A couple of weeks ago I visited the Peterson Automotive Museum in Los Angeles. They had on display a variety of camping vehicles dating back to the early 1900's.
It appears the first motor touring vehicles were handmade out of necessity from existing vehicles, like the Model T and such. As the early pioneers travelled west, they tweaked their cars to fit their specific needs. Back then these vehicles were pretty unreliable and the country's roads were barely developed, so it made travel very treacherous. So, you 'could' say it was Henry Ford and his consumers, but let's not stop there....
Companies such as Airstream (debuting in 1934) created the "travel trailer" which was less expensive to maintain because of the lack of engine, etc. Before the traditional RV as we know it today (with an engine) existed these travel trailers were most popular. Remember, in these days it was pretty rare that someone could actually afford two vehicles in their household. They were considered fortunate if they had a black and white TV. So the trailer was king and Tin Lizzy (personalized Model T) campgrounds sprung up all over the place.
When World War II started nearly all production halted completely. It wasn't until well after World War II was over that the RV industry really took off. Many small companies began developing motor homes in the U.S. and popularity was growing in Europe as well. But it wasn't until 1966 when the first Winnebago rolled off the assembly line that RVing really took off. Winnebago used an assembly line which allowed them to sell their vehicles at nearly half the cost of its competitors at the time. But the answer is not Winnebago, read on ...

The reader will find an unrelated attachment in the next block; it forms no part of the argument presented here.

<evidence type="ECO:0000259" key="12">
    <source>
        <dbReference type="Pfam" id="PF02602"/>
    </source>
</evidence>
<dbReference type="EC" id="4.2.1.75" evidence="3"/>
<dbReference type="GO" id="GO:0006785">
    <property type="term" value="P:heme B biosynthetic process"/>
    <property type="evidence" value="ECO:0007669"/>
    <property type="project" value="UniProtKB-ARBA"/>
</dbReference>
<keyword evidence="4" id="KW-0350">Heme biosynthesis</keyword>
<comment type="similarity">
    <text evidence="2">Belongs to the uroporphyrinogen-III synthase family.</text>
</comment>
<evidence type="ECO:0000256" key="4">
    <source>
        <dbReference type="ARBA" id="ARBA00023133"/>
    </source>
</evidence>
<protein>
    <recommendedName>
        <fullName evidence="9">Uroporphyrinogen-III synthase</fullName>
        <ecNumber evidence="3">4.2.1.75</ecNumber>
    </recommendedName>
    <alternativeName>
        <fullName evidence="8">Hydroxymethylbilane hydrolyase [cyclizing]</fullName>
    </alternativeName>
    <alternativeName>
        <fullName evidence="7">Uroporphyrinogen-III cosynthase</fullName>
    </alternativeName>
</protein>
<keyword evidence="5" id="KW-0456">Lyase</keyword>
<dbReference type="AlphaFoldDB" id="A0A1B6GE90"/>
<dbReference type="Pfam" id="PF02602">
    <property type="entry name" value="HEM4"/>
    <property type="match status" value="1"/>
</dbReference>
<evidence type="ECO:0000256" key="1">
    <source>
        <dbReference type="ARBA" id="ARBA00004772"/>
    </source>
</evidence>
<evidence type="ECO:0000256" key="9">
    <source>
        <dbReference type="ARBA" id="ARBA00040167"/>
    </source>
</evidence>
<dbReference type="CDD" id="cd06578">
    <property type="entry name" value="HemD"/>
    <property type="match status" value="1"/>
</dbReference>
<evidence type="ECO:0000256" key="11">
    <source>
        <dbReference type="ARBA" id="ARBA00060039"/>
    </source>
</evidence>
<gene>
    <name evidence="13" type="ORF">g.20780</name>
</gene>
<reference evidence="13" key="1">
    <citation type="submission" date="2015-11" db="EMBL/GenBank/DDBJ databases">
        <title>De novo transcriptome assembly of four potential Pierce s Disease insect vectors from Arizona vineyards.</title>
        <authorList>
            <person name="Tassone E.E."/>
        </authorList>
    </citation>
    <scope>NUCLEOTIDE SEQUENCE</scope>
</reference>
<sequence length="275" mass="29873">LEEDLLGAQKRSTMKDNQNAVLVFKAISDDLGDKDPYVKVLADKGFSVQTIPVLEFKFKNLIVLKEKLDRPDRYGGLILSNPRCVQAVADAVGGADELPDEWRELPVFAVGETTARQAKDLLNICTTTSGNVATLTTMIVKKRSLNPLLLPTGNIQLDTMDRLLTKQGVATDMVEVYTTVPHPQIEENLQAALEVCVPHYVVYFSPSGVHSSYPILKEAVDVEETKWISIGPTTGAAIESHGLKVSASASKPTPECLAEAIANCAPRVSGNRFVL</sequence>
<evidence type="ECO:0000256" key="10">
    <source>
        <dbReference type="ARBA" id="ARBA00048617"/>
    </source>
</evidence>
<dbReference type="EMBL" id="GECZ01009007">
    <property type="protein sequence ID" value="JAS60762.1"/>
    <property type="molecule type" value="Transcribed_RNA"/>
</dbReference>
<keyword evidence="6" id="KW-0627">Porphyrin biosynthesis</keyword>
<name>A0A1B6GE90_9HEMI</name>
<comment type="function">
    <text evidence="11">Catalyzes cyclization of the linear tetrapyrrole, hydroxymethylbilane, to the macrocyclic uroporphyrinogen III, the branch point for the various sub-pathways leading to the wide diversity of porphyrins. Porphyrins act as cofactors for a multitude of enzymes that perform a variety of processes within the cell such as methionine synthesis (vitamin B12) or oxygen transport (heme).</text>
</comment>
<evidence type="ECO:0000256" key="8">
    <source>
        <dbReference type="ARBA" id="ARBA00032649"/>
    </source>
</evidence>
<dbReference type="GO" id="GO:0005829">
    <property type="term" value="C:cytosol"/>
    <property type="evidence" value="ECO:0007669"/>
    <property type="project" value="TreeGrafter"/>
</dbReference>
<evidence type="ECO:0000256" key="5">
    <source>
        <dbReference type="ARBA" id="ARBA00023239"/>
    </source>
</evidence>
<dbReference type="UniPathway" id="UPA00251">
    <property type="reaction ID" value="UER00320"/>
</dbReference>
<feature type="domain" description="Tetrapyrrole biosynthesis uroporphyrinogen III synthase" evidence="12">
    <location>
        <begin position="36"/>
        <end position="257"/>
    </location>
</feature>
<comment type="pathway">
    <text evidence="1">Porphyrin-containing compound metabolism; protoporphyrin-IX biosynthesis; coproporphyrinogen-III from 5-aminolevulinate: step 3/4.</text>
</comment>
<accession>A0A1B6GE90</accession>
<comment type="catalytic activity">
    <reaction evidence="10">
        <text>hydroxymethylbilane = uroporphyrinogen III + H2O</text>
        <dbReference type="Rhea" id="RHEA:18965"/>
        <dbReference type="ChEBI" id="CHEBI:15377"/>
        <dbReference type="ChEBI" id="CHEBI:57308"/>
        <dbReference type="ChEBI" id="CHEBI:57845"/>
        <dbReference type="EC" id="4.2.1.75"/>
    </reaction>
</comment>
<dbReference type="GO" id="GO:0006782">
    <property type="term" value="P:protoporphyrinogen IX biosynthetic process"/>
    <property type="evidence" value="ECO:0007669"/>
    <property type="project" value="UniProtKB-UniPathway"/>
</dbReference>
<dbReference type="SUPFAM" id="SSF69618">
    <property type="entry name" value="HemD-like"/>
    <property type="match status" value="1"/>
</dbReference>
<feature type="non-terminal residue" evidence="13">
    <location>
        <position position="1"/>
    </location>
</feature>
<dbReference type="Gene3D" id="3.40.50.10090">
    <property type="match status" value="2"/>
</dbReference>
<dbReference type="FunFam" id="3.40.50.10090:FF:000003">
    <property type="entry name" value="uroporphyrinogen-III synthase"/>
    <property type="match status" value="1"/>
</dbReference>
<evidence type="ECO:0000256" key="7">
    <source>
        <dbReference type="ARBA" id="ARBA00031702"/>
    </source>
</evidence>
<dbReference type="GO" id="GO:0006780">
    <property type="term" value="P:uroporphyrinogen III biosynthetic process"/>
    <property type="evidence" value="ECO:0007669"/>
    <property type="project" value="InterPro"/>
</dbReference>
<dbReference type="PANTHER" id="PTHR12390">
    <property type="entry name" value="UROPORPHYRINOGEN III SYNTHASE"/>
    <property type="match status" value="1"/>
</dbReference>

Well before Winnebago there was Bertram Hutchings, Founder of the Winchester Caravan company who experimented with his 'motor caravan' in the 1930's. It didn't take off, but it did spur other ideas. Other historical manufacturers include Cayo RV Corporation of Benton Harbor, Michigan; Veseley Corporation famous for Apache plastic-sided pop-ups, and for a little while General Motors. In Europe the caravan manufacturers were Hobby, Swift Group, Explorer Group, Bailey, and Hymer.
You might have been looking for a single manufacturer, but I'm not sure if anyone has the answer. All of these RVs were developed across the nation (and world) during a short period and no single national company existed at the time. Since communication and trade (across state borders) were also still in their infancy, no one really knew what the others were doing.
Well, I hope that helps! This history has been a long time interest of mine as you can tell.
Back to the museum.... Most of the items at the museum focused on the trailer aspect rather than the "RV", but you can find more information at the website below.
Peterson Automotive Museum
RV Hall of Fame
Wikipedia & my head